A radical Communist martyr with a secret longing for a “woman with class” and a flamboyantly gay film lover with an Oedipus complex may seem unlikely bedfellows, but Emmanuel Puig’s “Kiss of the Spiderwoman” brings two such characters together with tragic consequences.

“Spiderwoman” chronicles the relationship between two cellmates, Molina (Blake Edwards ’02) and Valentin (James DuRuz ’03), in a prison cell in Buenos Aires. Their communication begins with Molina, a self-described “flaming queen” and professional window dresser who is serving time for gross indecency, entertaining Valentin, a Marxist political prisoner, with a summary of his favorite movie. The narrative of the movie, about Irina, part-woman, part-panther, and her troubled relationship with her architect husband, runs parallel to the main plot of the play. Molina and Valentin are characterized by their reactions to the movie’s events and characters.

As their conversations, inspired by discussion of the movie, progress, we learn that Valentin is actually ambivalent about his willingness to give up his life for the “Revolution.” Molina, whose dream in life is to live happily ever after with a “real” masculine man, becomes Valentin’s trusted confidante (and, toward the end, sexual partner). It is not until the end of the first act that we discover Molina has agreed to inform on Valentin and his comrades to the prison guards, although out of care for Valentin he has so far avoided giving them any information.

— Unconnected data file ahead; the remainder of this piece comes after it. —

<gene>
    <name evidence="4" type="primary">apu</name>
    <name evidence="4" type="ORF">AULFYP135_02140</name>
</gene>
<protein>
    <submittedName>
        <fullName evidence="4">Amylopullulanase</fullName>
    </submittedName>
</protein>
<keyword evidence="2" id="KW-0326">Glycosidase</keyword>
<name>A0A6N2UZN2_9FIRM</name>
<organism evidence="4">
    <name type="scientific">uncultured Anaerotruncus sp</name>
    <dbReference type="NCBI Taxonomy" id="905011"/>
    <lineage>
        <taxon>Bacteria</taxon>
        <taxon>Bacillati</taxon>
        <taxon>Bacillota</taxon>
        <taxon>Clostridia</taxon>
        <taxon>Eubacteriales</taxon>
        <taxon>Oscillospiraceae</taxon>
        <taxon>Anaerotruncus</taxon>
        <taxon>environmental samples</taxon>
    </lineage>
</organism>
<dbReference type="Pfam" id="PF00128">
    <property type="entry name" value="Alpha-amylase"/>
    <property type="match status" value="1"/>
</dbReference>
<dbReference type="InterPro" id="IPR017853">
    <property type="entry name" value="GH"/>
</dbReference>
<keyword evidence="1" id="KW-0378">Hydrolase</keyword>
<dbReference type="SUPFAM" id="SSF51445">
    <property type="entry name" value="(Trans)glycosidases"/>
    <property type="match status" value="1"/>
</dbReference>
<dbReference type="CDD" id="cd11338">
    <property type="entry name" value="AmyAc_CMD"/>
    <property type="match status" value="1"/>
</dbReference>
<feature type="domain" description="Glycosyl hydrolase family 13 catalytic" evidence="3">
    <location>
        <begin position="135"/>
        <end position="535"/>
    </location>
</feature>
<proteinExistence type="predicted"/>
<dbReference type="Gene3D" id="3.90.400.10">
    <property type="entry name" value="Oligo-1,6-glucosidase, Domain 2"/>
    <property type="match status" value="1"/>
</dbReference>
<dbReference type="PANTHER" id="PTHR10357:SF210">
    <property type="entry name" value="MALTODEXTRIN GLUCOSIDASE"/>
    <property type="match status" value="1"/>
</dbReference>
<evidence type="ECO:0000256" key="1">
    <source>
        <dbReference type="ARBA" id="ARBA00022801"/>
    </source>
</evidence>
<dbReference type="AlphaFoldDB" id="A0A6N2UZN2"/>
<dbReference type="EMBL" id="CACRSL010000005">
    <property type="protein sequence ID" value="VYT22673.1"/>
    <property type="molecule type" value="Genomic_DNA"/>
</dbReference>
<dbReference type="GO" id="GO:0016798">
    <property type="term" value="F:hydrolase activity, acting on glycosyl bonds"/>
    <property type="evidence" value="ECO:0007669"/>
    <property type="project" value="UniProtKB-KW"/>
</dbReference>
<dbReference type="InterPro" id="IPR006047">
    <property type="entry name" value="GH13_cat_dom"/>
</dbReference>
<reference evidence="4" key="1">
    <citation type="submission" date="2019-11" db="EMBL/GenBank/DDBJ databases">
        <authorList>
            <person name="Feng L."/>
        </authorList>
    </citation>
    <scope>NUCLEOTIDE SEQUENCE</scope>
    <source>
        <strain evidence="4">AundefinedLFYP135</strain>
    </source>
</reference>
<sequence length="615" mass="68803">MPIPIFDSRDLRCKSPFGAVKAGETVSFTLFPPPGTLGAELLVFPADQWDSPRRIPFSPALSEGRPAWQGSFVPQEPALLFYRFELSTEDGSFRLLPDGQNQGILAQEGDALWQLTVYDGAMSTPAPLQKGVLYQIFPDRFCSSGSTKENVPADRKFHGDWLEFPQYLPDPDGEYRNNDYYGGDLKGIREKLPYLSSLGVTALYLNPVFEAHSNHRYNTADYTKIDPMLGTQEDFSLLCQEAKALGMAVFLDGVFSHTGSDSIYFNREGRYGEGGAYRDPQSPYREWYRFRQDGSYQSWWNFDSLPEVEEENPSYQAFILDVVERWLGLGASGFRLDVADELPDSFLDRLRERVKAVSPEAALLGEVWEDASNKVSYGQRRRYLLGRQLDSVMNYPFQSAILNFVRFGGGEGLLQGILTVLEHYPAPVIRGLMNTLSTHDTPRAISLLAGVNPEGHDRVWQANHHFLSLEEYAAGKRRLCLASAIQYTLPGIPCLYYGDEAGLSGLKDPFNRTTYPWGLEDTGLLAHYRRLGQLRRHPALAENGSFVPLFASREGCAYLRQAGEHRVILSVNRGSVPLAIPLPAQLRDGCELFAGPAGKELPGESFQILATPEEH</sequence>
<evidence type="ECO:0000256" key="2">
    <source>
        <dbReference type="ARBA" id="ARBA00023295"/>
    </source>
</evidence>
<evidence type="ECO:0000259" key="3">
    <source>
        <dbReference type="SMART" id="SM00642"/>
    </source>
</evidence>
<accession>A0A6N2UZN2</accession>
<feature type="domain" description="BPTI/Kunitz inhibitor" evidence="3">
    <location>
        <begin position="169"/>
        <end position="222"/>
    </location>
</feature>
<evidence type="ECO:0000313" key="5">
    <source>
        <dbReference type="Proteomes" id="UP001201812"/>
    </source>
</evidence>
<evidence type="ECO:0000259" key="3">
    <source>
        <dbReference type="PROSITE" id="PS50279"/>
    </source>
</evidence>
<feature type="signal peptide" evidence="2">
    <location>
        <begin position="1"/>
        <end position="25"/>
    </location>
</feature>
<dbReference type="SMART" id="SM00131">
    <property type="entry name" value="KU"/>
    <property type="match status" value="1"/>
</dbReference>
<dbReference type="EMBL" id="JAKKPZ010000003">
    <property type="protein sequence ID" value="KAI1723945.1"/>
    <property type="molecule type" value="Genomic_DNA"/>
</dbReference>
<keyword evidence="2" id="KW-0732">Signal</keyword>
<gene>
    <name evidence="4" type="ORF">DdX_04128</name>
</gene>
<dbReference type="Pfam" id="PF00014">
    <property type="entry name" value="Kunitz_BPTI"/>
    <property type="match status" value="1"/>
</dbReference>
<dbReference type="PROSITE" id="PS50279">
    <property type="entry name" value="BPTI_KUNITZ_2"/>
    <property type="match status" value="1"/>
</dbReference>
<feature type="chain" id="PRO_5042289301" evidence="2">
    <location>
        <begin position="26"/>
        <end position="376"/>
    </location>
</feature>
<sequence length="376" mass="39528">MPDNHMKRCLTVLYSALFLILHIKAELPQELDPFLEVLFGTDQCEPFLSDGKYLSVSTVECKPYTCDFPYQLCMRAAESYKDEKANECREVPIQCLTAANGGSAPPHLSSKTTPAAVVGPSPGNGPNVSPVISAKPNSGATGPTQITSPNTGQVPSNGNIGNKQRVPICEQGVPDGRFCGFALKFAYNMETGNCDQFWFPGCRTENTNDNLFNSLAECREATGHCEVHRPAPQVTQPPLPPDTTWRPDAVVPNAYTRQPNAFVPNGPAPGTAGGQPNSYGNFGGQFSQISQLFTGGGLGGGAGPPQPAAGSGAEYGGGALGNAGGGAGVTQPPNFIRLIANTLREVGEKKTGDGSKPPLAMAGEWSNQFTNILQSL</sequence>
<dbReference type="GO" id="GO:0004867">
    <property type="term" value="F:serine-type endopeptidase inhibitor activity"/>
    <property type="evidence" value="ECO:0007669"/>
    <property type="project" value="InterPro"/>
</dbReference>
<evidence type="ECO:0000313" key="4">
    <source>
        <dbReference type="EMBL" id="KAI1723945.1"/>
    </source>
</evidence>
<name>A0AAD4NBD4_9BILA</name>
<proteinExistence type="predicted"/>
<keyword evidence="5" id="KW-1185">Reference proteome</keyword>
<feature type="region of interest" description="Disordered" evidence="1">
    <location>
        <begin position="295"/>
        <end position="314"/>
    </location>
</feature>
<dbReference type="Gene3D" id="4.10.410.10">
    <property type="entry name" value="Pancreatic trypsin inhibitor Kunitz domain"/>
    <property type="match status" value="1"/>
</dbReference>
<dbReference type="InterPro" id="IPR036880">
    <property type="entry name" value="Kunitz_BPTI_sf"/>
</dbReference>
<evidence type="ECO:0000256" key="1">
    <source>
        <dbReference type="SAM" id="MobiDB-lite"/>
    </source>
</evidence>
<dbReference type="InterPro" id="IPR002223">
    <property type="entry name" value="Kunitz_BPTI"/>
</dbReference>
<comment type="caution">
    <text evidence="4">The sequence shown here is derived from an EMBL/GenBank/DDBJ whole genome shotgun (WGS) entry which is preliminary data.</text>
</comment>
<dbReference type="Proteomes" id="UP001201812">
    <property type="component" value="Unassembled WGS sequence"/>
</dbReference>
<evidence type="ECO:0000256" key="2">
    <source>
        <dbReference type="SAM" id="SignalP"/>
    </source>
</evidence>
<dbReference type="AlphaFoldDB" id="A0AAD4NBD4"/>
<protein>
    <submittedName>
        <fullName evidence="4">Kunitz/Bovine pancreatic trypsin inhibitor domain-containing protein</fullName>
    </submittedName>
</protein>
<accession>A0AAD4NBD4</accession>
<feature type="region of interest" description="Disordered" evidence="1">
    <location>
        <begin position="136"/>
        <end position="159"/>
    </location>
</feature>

Edwards goes a little overboard with his effeminate gestures and melodramatic facial expressions, making Molina seem more like a caricature than a character, but he plays him with such genuine emotion and pathos that we still sympathize with him. DuRuz’s Valentin is extremely believable and is revealed gradually and with subtlety. Director Wang Meiyin’s ’02 staging is sometimes awkward and the characters’ movements around the cell often come across as artificial, but their interactions are otherwise well engineered. The bleak, gray cell with its enigmatic painting of a woman (ostensibly the “spiderwoman” of the title) sets the lonely mood well, and the lighting, reminiscent of the films noir that Molina loves so much (especially in the final image of Valentin’s pained face), effectively conveys both mood and time passages — although the lighting changes are often too sudden and noticeable.

“Kiss of the Spiderwoman” is difficult to interpret, and its fragmented narrative style also makes it hard to follow, but Puig’s accomplished script makes it worth the effort.

Kiss of the Spiderwoman

Nick Chapel

Friday 7 p.m., 10 p.m.

Saturday 2 p.m., 8 p.m.